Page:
Heat energy

Home learning focus

Learn about heat energy transfer.

This lesson includes:

  • one video showing the three ways heat energy can be transferred
  • two activities


In this short film heat transferred by conduction, convection and radiation are all explained.

The differences between conduction, convection and radiation are explained.

Heat energy

A hot object will never stay hot forever.

This is because it needs to reach thermal equilibrium.

It does this by transferring heat energy away from itself to a much cooler object.

There are three ways in which heat energy is transferred:

  • conduction (if the objects are touching each other)
  • convection
  • radiation


When a substance is heated, its particles gain internal energy and move more vigorously.

The particles bump into nearby particles and make them vibrate more.

This passes internal energy through the substance by conduction, from the hot end to the cold end.

Conduction is how pans work.

They can transfer heat from the hob to the food because they are made of metal, which is a good conductor of heat.

The metal pan is heated.

1 of 3


The particles in liquids and gases can move from place to place.

Convection happens when particles with a lot of thermal energy in a liquid or gas move, and take the place of particles with less thermal energy.

When air is heated, it rises up and pushes down the cooler air beneath it. This cooler air then heats up and the cycle continues.

You can see this if you put your hand underneath a radiator. It will be much cooler than if you put it above the radiator.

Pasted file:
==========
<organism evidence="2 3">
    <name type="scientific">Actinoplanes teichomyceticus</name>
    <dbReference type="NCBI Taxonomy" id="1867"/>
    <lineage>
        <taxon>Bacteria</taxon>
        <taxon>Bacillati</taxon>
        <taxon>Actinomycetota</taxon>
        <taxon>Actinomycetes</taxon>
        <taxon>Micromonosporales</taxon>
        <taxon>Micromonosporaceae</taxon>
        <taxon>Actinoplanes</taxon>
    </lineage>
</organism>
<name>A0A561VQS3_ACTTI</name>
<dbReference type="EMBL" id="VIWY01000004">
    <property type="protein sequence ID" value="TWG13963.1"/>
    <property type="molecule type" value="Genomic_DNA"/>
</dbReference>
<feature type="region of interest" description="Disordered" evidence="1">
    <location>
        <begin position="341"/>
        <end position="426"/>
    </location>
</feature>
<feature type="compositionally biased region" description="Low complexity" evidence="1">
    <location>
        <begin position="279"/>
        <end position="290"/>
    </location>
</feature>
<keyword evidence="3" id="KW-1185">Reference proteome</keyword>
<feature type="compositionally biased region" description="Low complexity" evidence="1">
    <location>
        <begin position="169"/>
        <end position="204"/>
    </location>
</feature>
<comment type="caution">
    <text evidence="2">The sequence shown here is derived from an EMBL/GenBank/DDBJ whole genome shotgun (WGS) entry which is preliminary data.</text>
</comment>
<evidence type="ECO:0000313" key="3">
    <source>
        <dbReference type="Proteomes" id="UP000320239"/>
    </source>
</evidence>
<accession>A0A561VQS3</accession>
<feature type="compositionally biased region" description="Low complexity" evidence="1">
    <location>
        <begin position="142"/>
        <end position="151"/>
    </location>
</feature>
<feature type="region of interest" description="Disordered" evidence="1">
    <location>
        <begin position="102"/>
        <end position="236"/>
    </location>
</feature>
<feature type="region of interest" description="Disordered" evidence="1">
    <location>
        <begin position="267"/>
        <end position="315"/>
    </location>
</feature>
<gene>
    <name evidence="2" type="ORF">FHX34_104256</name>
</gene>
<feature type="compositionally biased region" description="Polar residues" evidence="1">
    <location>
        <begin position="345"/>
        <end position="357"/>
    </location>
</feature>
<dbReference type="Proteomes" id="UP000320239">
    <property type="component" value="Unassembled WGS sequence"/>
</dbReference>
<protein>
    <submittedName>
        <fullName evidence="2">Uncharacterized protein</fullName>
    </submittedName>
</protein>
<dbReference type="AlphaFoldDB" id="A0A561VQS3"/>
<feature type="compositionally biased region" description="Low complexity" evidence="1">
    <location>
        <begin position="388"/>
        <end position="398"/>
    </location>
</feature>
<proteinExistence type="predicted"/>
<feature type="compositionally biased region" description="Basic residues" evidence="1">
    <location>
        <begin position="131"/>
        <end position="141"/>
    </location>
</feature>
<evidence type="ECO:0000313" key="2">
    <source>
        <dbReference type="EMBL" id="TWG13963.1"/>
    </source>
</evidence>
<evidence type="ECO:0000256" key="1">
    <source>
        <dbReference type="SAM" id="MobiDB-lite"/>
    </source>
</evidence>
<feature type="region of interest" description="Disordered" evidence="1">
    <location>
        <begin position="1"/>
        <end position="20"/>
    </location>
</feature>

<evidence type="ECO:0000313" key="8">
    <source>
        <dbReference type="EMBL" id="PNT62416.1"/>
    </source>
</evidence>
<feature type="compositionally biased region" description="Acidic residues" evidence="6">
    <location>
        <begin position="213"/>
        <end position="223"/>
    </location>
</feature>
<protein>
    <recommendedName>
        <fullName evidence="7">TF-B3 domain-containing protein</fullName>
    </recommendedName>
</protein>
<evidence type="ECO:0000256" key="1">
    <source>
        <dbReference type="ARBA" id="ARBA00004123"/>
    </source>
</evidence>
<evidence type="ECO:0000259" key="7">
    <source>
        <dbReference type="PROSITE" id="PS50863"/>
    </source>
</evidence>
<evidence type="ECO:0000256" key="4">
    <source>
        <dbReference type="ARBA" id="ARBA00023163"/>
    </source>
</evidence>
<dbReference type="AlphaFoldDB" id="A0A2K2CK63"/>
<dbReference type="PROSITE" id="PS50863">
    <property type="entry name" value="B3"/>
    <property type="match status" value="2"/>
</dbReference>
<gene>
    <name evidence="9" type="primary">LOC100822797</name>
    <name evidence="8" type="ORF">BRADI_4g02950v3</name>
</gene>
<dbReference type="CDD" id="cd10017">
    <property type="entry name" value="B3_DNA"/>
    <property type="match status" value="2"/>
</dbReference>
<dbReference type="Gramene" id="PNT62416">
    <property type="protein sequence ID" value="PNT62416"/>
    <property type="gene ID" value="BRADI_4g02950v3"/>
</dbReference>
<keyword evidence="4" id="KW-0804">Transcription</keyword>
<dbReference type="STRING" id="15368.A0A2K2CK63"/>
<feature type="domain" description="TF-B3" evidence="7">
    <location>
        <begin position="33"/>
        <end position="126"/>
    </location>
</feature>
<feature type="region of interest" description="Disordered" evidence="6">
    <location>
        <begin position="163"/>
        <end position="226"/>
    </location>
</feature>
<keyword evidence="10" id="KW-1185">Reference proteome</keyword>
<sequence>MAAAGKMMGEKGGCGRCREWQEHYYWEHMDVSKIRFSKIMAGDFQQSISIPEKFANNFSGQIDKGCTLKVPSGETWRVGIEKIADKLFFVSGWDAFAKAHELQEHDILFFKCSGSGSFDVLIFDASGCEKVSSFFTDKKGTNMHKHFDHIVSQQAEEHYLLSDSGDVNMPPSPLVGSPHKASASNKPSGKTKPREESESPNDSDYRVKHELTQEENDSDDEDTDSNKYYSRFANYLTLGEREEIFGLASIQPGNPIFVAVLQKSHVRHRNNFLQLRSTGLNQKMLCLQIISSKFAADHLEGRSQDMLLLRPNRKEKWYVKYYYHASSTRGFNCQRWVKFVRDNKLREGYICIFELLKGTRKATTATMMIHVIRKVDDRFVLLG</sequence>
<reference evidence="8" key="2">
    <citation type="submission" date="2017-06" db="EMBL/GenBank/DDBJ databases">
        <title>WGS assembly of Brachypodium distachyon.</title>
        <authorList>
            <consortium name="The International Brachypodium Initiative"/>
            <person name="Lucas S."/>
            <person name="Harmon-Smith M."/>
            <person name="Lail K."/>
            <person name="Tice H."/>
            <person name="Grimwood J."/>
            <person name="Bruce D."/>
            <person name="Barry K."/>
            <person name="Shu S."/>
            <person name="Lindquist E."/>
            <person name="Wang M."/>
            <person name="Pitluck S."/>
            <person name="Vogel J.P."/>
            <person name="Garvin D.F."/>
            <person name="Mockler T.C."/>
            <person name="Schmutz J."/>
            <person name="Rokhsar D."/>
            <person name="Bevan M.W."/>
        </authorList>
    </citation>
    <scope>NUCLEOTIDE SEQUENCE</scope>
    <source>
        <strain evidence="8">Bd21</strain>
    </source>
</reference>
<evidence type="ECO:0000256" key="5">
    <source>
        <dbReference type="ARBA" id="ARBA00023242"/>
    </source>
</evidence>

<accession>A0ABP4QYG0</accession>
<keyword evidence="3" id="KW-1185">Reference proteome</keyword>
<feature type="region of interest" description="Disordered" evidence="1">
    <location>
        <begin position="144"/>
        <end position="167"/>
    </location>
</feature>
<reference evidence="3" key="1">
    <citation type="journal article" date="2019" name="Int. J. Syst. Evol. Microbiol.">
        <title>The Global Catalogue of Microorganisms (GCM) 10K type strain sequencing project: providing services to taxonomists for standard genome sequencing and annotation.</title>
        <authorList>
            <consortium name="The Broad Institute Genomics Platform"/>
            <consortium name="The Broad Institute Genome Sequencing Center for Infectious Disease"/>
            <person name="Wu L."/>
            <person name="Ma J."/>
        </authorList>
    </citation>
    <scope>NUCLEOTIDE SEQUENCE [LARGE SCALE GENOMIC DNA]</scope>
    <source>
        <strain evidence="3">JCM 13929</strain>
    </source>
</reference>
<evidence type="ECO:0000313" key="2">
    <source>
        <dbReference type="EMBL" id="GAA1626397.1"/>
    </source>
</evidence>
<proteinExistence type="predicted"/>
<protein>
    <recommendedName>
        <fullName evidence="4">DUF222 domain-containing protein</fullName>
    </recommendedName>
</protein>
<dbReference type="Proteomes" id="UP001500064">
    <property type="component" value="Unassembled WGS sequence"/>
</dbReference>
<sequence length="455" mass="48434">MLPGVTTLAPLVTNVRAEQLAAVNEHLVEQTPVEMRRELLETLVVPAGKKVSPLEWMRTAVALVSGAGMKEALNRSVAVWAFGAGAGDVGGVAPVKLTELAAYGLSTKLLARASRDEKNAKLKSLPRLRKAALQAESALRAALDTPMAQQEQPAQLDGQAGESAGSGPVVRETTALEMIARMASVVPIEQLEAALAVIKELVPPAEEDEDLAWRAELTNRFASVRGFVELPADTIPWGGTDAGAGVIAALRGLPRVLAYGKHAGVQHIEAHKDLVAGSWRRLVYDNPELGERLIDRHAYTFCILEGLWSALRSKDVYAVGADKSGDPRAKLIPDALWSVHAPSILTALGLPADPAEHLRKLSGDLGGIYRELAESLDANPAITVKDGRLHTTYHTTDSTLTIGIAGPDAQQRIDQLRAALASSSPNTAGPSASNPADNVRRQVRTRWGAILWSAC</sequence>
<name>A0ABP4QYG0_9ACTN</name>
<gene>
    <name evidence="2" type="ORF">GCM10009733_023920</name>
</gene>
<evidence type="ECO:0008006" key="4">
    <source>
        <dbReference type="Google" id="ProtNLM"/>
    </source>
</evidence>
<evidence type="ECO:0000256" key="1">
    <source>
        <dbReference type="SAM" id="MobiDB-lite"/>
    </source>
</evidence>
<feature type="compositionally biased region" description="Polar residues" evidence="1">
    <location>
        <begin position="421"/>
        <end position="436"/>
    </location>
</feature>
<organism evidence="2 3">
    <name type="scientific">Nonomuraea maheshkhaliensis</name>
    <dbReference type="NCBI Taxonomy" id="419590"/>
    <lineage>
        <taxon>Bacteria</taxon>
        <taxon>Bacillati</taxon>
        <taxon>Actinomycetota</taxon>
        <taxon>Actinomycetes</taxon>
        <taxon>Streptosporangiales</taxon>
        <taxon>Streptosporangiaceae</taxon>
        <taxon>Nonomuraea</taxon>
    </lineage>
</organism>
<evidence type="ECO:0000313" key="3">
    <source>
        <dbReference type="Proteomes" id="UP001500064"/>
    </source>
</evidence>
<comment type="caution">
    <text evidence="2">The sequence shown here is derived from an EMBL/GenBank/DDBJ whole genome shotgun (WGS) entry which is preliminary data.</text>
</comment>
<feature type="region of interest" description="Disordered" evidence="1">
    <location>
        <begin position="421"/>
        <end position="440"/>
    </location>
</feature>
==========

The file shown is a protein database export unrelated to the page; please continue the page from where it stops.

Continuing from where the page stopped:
Convection causes hot air to rise and cold air to fall.


All objects transfer energy to their surroundings by infrared radiation.

The hotter an object is, the more waves of infrared radiation it gives off.

Radiation doesn't involve particles, so it can transfer heat energy across empty space.

This is how the Sun transfers it heat through space, onto the Earth.

Thermal imaging allows us to see how hot objects radiate heat.


Insulation enables us to slow down or stop the transfer of heat energy, when we want to keep it in one place.

To do this we use insulators, which are poor conductors of heat.

Keeping our homes warm

There are some simple ways to reduce heat energy transfers from a house:

  • have carpets and curtains
  • put reflective foil on the inside walls
  • install double glazing

Double glazing involves having two panes of glass in the window instead of just one. There is air or an even better insulator such as argon gas between the two panes of glass. Gases are poor conductors of heat, so using them this way, reduces energy transfer by conduction.

Energy loss through walls can be reduced using cavity wall insulation. This involves blowing insulating material into the gap between the outside wall and the inside wall to reduce conduction. Loft insulation works in a similar way.


There are lots of ways to try out your science skills.

Activity 1

Match and draw

Test your knowledge of insulation and methods of heat transfer with this match and draw downloadable worksheet from Beyond.

Insulating the home

Activity 2

Choose the correct heat transfer

Test your knowledge of heat transfer with this downloadable worksheet from Beyond.

Heat transfer

There's more to learn

Have a look at these other resources around the BBC and the web.

KS3 Physics
11-14 Physics
Bitesize Daily lessons